By Lori Newman
The Deer Creek City Council held its regular monthly meeting on Feb. 22.
New York Mills Police Chief Bobby Berndt gave the police report for January and informed the council that the police department is implementing updated Eyewitness Identification and Use of Force Policies.
The council reviewed and discussed receipts and cash balances for January.
City Clerk/Treasurer Tom Parish reminded the council that the city must carry a balance in the reserve fund to cover deficits in any department accounts.
Although major maintenance projects on the water tower and chemical building will need to be done within the next couple of years, Parish cautioned against planning for any big expenses in 2021 due to the uncertainty of Local Government Aid amounts that will be available this year because of the COVID-19 pandemic.
The council reviewed and discussed the fire department budget.
Deer Creek Fire Department Chief Travis Collins suggested that a quarterly review of the budget take place in order to better plan for expenditures and avoid deficits in the department account.
Wage increases for the fire department chief and secretary positions were also discussed.
However, the discussion was tabled for now because it is unclear if there would be a conflict of interest for the city council members who are also members of the fire department to vote on the increases.
Parish said he would seek the advice of the city attorney about this issue.
The council discussed the condemnation process for the residence at 107 Clark St. in Deer Creek. The mortgage company that owns the property still has not responded to a letter that was sent to them about the matter.
Council members agreed that the building is probably not salvageable, and it would be best to demolish or burn it. Parish said he would also ask the city attorney about how to proceed with this.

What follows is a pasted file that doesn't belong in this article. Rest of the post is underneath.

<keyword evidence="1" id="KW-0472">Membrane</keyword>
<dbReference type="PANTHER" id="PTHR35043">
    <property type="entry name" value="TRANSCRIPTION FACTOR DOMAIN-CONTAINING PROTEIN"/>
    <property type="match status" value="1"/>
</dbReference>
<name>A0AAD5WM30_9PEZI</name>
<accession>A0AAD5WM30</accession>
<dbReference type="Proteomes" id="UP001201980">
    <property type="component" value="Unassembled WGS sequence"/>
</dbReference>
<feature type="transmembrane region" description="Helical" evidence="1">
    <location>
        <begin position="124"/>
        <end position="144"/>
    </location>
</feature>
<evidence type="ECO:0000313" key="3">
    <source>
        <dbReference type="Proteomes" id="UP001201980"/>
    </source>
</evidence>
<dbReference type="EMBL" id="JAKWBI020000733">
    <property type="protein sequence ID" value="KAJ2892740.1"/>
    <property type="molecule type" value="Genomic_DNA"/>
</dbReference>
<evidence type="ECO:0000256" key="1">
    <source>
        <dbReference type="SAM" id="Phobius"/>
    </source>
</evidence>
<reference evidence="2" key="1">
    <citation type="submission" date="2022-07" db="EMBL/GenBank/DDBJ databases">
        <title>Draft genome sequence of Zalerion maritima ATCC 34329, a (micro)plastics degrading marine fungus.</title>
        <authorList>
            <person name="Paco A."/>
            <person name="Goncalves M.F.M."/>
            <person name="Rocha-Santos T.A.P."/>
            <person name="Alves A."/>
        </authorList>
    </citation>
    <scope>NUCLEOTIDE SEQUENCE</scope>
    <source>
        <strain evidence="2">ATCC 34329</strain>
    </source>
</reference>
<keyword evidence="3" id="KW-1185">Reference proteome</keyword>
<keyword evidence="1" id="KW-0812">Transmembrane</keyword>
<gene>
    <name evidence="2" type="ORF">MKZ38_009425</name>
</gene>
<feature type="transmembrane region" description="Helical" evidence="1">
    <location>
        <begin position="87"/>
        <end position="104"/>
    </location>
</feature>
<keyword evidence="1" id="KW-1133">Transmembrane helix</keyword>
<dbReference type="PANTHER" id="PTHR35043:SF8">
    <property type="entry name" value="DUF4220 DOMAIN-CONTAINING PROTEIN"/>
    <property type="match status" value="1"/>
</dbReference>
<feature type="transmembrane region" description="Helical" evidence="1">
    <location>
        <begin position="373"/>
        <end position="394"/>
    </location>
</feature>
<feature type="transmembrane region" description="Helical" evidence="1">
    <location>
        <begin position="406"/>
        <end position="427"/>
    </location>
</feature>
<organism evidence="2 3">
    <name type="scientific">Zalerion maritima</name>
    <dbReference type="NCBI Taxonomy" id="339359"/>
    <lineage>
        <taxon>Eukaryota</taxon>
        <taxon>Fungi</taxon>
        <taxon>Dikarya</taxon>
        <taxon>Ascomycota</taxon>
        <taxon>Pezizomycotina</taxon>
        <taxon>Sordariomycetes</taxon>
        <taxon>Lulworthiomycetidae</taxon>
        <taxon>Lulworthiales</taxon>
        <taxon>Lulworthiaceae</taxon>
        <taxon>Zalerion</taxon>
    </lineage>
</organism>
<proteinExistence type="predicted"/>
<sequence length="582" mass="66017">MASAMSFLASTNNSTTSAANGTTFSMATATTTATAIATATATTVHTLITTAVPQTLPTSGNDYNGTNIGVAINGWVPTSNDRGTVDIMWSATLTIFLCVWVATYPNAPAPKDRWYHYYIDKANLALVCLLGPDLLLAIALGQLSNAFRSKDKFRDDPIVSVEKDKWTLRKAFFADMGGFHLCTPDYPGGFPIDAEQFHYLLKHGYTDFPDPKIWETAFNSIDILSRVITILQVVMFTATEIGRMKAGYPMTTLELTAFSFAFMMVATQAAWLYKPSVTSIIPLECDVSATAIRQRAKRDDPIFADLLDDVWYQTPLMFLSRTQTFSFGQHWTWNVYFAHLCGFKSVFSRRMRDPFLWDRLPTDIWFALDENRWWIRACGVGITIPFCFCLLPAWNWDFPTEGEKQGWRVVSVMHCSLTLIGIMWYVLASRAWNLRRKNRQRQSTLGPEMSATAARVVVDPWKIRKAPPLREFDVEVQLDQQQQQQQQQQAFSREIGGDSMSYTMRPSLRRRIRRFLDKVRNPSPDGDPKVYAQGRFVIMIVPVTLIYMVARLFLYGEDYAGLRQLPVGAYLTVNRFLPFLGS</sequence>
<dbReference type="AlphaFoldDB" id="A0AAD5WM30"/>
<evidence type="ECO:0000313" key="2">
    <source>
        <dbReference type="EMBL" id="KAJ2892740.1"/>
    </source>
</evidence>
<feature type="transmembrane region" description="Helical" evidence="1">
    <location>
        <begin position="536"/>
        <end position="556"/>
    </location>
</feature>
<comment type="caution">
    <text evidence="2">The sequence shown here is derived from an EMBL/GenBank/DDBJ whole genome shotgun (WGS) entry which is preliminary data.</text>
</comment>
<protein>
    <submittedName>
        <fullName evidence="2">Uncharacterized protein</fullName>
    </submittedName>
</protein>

Water/Wastewater Operator Dan Kovar presented the council with Pump and Lift Station Maintenance Agreements, which were reviewed and approved.
Kovar also provided the council with Minnesota Department of Health Sanitary Survey Reports, which showed no contamination of the city’s drinking water.
Kovar also suggested the city obtain a generator for backup power for the well.
Collins provided the council with the Deer Creek Fire and Rescue annual report and the minutes of the 2021 annual meeting with the townships. Collins had told the township board members at the annual meeting that the fire department would like to purchase a tanker truck in 2022 to replace their current tanker truck, which is old and has mechanical problems. Township representatives who were present had agreed with the purchase proposal.
However, Parish said that the proposal to purchase a different truck should have been brought to the city council first, before it was presented to the townships.
Parish also voiced his concern that because three of the four current city council members are also members of the fire department, possible violations of open meeting laws could occur during fire department meetings, and that notice of meetings must be published in advance. Parish said he would discuss these matters with the city attorney also.
Parish reported that a Wellhead Protection Plan Community Meeting is scheduled on April 26 at 7 p.m., prior to the regular city council meeting.
Councilor Dan Hendershot reported that streetlights in town have been fixed, and all the old bulbs have been replaced with more energy-efficient LED bulbs.